21-year-old Clemance Mudahogora says that the current programs on sexual reproductive health hold a lot of significance for the youth.

“I have benefited a lot from such programs, they teach us on the prevention of pregnancies and STI’s; also with these trainings one can know how to handle a problem when they encounter it because you are informed,” she says.

Mudahogora thinks that one of the causes of early pregnancies is poverty. “There are times when a girl conceives by mistake because of involvement in sex for money simply for survival. Unemployment and poverty fan unwanted pregnancies,” she says. 

Another youth, a 27-year-old Scovia Murungi is of the view that more education is needed to eliminate unwanted pregnancies.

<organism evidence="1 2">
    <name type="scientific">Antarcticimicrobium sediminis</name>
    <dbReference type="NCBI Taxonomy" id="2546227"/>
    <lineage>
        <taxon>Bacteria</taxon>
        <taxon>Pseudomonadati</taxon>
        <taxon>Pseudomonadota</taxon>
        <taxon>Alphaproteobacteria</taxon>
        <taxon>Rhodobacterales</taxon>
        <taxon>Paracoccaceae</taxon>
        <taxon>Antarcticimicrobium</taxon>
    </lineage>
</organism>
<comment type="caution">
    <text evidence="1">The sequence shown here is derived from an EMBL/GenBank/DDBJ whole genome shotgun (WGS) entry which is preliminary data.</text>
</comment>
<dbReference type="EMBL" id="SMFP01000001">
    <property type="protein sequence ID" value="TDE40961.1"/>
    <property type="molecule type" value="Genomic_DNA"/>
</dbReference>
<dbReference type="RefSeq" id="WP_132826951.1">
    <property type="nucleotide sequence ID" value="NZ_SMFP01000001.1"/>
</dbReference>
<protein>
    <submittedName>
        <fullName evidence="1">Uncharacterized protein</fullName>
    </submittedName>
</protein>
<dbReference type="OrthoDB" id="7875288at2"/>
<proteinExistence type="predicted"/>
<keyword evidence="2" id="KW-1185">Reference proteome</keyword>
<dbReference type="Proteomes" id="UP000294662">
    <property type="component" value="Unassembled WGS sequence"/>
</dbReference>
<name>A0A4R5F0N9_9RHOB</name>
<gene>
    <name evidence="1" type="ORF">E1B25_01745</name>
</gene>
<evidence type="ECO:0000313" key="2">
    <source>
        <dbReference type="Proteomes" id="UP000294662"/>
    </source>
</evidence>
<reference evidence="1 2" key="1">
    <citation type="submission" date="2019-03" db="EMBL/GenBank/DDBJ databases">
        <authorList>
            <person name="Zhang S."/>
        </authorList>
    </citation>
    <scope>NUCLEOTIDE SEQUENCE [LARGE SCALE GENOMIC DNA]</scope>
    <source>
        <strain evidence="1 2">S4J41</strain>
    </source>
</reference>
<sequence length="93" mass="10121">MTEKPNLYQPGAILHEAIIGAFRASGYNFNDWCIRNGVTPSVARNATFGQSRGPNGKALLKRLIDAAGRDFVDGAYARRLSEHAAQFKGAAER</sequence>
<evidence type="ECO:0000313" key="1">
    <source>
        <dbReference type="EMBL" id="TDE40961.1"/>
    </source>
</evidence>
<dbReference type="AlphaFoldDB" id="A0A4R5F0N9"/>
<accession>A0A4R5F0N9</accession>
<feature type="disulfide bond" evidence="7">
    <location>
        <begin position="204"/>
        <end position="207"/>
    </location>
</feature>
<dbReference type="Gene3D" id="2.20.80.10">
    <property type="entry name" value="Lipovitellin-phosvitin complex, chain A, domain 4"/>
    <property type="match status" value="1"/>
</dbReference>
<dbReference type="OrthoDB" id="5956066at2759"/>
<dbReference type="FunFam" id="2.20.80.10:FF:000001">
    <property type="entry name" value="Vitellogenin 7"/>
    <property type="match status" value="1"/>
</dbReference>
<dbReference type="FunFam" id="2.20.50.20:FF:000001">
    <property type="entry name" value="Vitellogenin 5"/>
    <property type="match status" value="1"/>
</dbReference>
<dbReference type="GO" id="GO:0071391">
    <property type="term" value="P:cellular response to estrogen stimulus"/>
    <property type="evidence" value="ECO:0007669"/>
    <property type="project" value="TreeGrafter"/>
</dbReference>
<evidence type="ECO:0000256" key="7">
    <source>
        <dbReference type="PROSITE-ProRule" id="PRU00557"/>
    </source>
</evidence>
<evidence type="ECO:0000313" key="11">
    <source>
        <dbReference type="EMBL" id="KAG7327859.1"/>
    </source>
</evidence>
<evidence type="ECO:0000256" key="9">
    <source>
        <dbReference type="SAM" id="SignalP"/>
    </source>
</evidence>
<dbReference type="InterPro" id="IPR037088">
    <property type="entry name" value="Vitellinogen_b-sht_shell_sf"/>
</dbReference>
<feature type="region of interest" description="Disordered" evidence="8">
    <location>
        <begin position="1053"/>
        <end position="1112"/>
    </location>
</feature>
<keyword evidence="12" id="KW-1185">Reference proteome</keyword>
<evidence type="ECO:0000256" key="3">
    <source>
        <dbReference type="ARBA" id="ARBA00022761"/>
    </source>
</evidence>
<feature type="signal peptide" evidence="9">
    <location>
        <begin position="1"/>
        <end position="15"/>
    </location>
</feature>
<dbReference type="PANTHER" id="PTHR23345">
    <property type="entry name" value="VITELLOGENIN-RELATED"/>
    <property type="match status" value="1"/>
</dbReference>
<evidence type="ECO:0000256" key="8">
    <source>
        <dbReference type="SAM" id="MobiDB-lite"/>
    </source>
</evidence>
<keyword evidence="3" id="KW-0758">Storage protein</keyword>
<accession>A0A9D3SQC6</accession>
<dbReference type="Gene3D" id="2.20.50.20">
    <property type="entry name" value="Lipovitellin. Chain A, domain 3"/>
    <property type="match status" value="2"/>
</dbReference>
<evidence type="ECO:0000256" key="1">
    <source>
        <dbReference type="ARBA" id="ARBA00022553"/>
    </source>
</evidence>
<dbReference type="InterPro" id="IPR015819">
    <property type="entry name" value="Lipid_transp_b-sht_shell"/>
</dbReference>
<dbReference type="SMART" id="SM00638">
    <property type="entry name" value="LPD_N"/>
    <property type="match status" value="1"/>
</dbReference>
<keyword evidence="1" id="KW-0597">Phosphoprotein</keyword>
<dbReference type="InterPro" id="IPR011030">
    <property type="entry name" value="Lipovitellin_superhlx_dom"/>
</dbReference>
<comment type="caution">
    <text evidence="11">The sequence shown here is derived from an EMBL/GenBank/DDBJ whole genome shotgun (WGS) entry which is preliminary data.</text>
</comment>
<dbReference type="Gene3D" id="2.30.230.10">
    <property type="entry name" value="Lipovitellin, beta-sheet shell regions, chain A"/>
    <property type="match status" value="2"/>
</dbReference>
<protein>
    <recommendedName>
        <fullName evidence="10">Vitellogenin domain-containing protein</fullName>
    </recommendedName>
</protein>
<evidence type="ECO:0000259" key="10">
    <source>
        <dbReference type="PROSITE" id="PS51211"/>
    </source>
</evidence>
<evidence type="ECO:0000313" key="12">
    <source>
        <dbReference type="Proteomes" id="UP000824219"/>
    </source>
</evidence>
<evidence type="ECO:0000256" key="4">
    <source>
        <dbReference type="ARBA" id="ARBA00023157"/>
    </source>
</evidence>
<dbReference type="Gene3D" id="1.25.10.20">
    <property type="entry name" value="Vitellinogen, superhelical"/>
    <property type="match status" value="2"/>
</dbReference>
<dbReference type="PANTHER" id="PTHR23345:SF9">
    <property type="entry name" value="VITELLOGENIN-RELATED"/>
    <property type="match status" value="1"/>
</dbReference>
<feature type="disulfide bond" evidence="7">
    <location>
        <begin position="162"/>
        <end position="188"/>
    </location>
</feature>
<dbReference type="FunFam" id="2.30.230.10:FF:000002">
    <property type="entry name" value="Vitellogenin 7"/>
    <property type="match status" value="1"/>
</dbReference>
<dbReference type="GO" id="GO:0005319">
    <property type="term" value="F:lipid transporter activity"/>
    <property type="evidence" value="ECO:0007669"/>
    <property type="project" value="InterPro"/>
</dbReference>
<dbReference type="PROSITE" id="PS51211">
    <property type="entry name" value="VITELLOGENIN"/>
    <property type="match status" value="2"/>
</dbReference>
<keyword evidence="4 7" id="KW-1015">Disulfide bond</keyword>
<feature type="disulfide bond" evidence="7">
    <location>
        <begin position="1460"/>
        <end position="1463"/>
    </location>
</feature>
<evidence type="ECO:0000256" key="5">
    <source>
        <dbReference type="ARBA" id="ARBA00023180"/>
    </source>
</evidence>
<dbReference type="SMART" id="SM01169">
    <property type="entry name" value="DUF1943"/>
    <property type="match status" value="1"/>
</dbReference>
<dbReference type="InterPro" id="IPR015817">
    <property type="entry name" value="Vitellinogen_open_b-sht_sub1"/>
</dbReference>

“It’s not like teens don’t understand that engaging in early unprotected sex is dangerous, but such trainings help more in highlighting particular probable consequences. They also serve as a reminder on importance of behavior change. Youth at times respect the information depending on who tells or gives them the info, so I believe this will help,” Murungi says.

Nirere opportunities delayed but she has hope.

Although life has not been easy for Nirere, she is trying to survive, thanks to the Kimisagara Youth Center that provided her with a job that enables her support her child.

Lack of power to decide whether, when or how to become pregnant limited her education, delayed her entry into the paid labor force and affected her earnings. Nevertheless, she hopes to go back to school once she is able to find the financial means.